Easton's 1897 Bible Dictionary -
"that by which God is rendered propitious, i.e., by which it becomes consistent with his character and government to pardon and bless the sinner. The propitiation does not procure his love or make him loving; it only renders it consistent for him to exercise his love towards sinners. In Rom. 3:25 and Heb. 9:5 (A.V., "mercy-seat") the Greek word _hilasterion_ is used. It is the word employed by the LXX. translators in Ex. 25:17 and elsewhere as the equivalent for the Hebrew _kapporeth_, which means "covering," and is used of the lid of the ark of the covenant (Ex. 25:21; 30:6). This Greek word (hilasterion) came to denote not only the mercy-seat or lid of the ark, but also propitiation or reconciliation by blood. On the great day of atonement the high priest carried the blood of the sacrifice he offered for all the people within the veil and sprinkled with it the "mercy-seat," and so made propitiation. In 1 John 2:2; 4:10, Christ is called the "propitiation for our sins." Here a different Greek word is used (hilasmos). Christ is "the propitiation," because by his becoming our substitute and assuming our obligations he expiated our guilt, covered it, by the vicarious punishment which he endured."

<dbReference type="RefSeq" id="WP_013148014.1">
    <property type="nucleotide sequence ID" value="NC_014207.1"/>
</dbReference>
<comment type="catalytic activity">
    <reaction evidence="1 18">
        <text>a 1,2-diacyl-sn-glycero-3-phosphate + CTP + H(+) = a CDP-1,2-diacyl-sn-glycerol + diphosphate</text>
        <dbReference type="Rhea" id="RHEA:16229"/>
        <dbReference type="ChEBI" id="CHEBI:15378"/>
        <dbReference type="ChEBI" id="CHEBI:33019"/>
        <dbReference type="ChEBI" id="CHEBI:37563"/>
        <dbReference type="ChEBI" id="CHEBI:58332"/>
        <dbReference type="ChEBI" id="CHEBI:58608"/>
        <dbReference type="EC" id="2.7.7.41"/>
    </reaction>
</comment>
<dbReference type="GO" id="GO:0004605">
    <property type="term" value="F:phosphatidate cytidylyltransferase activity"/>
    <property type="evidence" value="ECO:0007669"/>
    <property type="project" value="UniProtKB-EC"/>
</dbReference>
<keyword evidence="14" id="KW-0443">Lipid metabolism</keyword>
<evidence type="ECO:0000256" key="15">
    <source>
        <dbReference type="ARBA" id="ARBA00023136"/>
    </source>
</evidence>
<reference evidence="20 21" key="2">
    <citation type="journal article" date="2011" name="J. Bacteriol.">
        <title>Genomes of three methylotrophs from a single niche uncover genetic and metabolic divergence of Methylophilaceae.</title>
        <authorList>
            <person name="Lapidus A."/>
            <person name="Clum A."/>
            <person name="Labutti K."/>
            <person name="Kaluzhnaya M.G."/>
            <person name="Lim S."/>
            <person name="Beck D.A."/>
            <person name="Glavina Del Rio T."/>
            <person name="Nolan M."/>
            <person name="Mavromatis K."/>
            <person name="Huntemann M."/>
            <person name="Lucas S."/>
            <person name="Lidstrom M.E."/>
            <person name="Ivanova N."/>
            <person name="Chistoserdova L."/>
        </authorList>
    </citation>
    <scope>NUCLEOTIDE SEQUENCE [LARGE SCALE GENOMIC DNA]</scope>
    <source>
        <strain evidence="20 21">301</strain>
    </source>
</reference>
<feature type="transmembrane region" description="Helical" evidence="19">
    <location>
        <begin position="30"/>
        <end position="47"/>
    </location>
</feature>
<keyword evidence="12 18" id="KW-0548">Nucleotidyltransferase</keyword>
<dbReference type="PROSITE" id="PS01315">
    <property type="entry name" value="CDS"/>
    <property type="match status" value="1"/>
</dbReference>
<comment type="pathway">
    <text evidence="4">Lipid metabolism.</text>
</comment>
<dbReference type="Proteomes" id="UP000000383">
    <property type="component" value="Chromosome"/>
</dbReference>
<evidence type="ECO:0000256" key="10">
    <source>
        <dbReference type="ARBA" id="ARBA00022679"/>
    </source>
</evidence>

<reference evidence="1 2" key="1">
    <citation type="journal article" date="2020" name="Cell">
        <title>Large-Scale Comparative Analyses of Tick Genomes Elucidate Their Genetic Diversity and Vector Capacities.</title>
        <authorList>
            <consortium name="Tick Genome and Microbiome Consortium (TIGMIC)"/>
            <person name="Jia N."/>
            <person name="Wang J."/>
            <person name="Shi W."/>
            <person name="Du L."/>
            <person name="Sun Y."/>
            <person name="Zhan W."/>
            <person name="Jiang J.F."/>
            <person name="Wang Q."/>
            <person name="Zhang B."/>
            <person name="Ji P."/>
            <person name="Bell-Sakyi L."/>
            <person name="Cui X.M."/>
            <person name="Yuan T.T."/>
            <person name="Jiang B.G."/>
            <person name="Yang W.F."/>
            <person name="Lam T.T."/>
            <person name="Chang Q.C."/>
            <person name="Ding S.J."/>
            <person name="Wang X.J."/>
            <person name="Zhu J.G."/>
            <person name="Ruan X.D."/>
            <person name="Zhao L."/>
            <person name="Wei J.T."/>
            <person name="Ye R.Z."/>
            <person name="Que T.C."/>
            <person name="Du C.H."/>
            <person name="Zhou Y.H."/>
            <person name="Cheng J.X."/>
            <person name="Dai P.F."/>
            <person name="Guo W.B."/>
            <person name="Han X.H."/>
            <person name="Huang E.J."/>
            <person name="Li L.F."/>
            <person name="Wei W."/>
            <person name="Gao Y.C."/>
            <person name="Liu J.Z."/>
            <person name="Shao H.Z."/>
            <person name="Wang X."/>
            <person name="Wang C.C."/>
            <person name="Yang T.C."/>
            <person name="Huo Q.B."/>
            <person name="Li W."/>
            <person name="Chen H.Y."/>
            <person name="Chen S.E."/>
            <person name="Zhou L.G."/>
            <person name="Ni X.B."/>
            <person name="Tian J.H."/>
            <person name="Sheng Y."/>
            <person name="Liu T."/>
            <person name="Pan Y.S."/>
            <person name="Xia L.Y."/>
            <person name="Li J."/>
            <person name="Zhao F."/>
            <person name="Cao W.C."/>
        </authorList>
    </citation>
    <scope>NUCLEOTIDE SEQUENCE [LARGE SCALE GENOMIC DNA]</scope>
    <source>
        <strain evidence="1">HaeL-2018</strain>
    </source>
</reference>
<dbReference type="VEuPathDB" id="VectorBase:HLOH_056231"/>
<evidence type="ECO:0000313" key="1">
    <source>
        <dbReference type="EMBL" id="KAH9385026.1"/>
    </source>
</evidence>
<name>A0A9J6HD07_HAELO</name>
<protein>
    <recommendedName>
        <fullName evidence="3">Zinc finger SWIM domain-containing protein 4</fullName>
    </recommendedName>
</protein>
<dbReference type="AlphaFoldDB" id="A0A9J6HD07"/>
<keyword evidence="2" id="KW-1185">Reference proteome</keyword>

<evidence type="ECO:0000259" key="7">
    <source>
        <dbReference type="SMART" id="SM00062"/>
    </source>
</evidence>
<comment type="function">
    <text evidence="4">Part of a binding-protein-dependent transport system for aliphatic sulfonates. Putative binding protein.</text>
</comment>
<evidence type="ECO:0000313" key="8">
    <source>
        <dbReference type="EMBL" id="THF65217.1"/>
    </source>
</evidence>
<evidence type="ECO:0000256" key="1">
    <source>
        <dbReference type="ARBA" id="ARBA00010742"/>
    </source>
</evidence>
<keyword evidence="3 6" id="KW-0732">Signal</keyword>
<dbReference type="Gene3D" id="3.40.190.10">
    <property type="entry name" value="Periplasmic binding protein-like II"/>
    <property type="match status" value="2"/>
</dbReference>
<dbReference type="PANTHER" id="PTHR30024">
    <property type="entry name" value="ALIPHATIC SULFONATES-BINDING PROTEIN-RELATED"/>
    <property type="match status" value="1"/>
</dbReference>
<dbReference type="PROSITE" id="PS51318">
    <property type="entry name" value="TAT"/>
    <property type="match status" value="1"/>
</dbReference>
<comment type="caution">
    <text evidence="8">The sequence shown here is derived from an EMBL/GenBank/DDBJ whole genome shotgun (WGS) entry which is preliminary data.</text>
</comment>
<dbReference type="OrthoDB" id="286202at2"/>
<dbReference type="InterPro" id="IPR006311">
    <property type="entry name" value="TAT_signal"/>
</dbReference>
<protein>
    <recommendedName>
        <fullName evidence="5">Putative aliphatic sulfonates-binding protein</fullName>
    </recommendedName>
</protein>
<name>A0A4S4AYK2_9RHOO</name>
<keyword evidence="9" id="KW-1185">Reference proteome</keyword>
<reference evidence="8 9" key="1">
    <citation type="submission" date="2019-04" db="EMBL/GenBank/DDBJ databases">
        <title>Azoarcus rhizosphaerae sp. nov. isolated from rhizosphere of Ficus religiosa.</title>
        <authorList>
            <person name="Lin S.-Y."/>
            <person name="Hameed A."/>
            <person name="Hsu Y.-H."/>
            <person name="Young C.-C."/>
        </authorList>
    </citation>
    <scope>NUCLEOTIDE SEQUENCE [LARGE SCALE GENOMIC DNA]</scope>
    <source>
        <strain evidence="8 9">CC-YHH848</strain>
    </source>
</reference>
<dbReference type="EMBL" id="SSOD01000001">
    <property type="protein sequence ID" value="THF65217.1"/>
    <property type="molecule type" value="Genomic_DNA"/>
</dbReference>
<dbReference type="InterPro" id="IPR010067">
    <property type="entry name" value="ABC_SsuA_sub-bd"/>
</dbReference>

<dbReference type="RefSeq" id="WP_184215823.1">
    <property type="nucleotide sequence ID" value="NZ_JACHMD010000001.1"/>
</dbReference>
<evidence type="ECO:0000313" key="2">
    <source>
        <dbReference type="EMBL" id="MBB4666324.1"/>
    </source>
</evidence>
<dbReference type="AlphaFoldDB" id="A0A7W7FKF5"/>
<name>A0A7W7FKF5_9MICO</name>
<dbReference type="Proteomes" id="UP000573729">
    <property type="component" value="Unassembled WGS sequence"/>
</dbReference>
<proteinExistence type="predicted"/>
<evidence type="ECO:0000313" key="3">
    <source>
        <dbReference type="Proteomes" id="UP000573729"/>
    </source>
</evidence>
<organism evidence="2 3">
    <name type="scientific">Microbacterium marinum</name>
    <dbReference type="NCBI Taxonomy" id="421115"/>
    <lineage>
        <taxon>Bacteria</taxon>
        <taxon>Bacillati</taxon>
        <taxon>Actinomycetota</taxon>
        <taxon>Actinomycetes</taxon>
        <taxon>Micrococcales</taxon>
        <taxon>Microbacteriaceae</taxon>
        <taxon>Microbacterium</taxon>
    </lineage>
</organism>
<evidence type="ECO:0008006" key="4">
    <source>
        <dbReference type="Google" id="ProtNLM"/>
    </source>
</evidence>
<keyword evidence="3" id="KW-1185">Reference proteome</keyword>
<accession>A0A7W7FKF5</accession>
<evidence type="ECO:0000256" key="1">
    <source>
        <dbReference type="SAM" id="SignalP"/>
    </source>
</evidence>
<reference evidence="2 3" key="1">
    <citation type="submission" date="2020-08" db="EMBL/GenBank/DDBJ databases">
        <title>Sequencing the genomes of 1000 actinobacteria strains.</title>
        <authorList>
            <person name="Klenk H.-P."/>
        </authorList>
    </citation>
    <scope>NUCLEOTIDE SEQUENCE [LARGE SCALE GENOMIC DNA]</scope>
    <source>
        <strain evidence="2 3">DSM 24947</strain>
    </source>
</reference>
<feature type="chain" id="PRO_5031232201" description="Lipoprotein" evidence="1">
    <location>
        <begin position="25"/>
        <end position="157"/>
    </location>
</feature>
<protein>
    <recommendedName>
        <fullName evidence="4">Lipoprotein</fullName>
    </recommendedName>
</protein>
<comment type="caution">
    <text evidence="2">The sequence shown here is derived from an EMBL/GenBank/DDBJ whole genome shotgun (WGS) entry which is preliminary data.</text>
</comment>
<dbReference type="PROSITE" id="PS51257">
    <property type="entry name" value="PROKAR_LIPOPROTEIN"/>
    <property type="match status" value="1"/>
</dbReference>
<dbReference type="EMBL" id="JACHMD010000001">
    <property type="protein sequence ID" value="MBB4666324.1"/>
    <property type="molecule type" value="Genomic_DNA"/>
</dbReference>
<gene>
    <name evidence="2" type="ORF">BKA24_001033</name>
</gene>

"My little children, I am writing these things to you so that you may not sin. But if anyone does sin, we have an advocate with the Father, Jesus Christ the righteous. He is the propitiation for our sins, and not for ours only but also for the sins of the whole world."
1 John 2:1-2